For more information on gamma coding, see:
Number Binary Gamma code 1 1 1 2 10 01 0 3 11 01 1 4 100 001 00 5 101 001 01 6 110 001 10 7 111 001 11 8 1000 0001 000 9 1001 0001 001 10 1010 0001 010 11 1011 0001 011 12 1100 0001 100 13 1101 0001 101 14 1110 0001 110 15 1111 0001 111 16 10000 00001 0000 17 10001 00001 0001
n
 Number to code.IOException
 If there is an I/O error writing to the
underlying stream.IllegalArgumentException
 If the number to be encoded is
zero or negative.public void writeDelta(long n) throws IOException
n
is based on its binary representation
b[k1],...,b[0]
:
deltaCode(b[k1],...,b[0]) = gammaCode(k),b[k1],...,b[0]
In words, the position of the most significant binary digit is
coded using a gamma code, with the remaining digits making up
the rest of the gamma code.
The following table illustrates the delta codes for some small numbers. Each row lists the number, its binary representation, and its delta code. The delta code is written as the initial gamma code of its most significant digit's position and the remaining bits in the binary representation. Note that the delta codes are longer for small numbers, but shorter for large numbers.
For more information on delta coding, see:
Number Binary Delta code 1 1 1 2 10 010 0 3 11 010 1 4 100 011 00 5 101 011 01 6 110 011 10 7 111 011 11 8 1000 00100 000 9 1001 00100 001 10 1010 00100 010 11 1011 00100 011 12 1100 00100 100 13 1101 00100 101 14 1110 00100 110 15 1111 00100 111 16 10000 00101 0000 17 10001 00101 0001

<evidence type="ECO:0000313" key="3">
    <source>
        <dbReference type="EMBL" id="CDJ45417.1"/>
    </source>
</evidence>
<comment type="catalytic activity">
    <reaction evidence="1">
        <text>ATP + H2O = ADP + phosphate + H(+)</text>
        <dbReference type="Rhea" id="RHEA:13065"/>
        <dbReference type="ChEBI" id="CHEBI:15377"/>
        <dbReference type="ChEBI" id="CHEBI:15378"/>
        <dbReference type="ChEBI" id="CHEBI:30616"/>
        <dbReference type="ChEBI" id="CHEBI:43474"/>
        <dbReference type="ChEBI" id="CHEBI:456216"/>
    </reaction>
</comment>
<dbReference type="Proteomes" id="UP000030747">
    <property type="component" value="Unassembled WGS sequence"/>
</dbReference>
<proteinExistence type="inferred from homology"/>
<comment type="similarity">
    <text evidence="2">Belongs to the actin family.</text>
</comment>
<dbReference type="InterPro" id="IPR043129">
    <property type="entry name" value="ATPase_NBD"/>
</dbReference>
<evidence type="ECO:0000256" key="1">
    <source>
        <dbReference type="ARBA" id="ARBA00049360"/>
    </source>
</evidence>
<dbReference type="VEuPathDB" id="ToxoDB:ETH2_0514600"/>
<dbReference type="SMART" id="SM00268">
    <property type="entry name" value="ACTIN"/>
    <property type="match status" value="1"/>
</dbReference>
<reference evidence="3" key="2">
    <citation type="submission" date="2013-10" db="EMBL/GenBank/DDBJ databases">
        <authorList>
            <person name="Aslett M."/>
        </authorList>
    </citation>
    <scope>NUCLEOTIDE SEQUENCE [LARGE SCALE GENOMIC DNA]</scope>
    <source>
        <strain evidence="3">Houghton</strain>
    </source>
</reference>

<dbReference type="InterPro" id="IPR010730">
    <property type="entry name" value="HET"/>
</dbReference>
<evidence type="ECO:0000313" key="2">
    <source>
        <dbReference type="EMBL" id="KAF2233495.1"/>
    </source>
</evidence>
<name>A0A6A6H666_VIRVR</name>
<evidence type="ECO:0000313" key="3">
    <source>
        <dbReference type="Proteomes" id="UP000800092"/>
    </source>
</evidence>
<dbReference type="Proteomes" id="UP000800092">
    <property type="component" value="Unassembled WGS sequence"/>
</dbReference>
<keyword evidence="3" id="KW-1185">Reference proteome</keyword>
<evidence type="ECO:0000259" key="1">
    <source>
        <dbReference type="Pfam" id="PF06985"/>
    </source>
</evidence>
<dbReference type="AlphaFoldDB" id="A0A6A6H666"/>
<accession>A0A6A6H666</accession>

n
 Number to code.IOException
 If there is an I/O error writing to the
underlying stream.IllegalArgumentException
 If the number to be encoded is
zero or negative.public void close() throws IOException
0
.
The close method calls the OutputStream.close()
method on the contained output stream.
IOException
 If there is an I/O exception writing the
next byte or closing the underlying output stream.public void flush() throws IOException
0
. It then calls OutputStream.flush()
on
the underlying output stream.IOException
 If there is an exception writing to or
flushing the underlying output stream.public void writeBit(boolean bit) throws IOException
true
is
used for the bit 1
and false
for
0
.bit
 Value to write.IOException
 If there is an exception writing to the
underlying output stream.public void writeTrue() throws IOException
true
(1
) bit.IOException
 If there is an exception writing to the
underlying output stream.public void writeFalse() throws IOException
false
(0
) bit.IOException
 If there is an exception writing to the
underlying output stream.public static long leastSignificantBits(long n, int numBits)
leastSignificantBits(13,2) = 3
, because 13 is
1011
in binary and the two least significant
digits are 11
.n
 Value whose least significant bits are returned.numBits
 The number of bits to return.IllegalArgumentException
 If the number of bits is less than
1 or greater than 64.public static long sliceBits(long n, int leastSignificantBit, int numBits)
110
,
the bit indexed 0 is 0, the bit indexed 1 is 1 and the bit
indexed 2 is 1. For example, sliceBits(57,2,3) =
6
, because 57 is 111001
in binary and the
three bits extending to the left from position 2 are
110
, which is 2.n
 Value to be sliced.leastSignificantBit
 Index of least significant bit in
the result.numBits
 Number of bits including least significant bit
to return.IllegalArgumentException
 If the number of bits is less
than zero or greater than 64, or if the least significant bit
index is less than 0 or greater than 63.public static int mostSignificantPowerOfTwo(long n)
mostSignificantPowerOfTwo(1) = 0 mostSignificantPowerOfTwo(2) = 1 mostSignificantPowerOfTwo(4) = 2 mostSignificantPowerOfTwo(8) = 3
This result of this method may be defined in terms of
the builtin method Long.numberOfLeadingZeros(long)
, added
in Java 1.5, by:
mostSignificantPowerOfTwo(n) = Math.max(0,63Long.numberOfLeadingZeros(n))
n
 The specified value.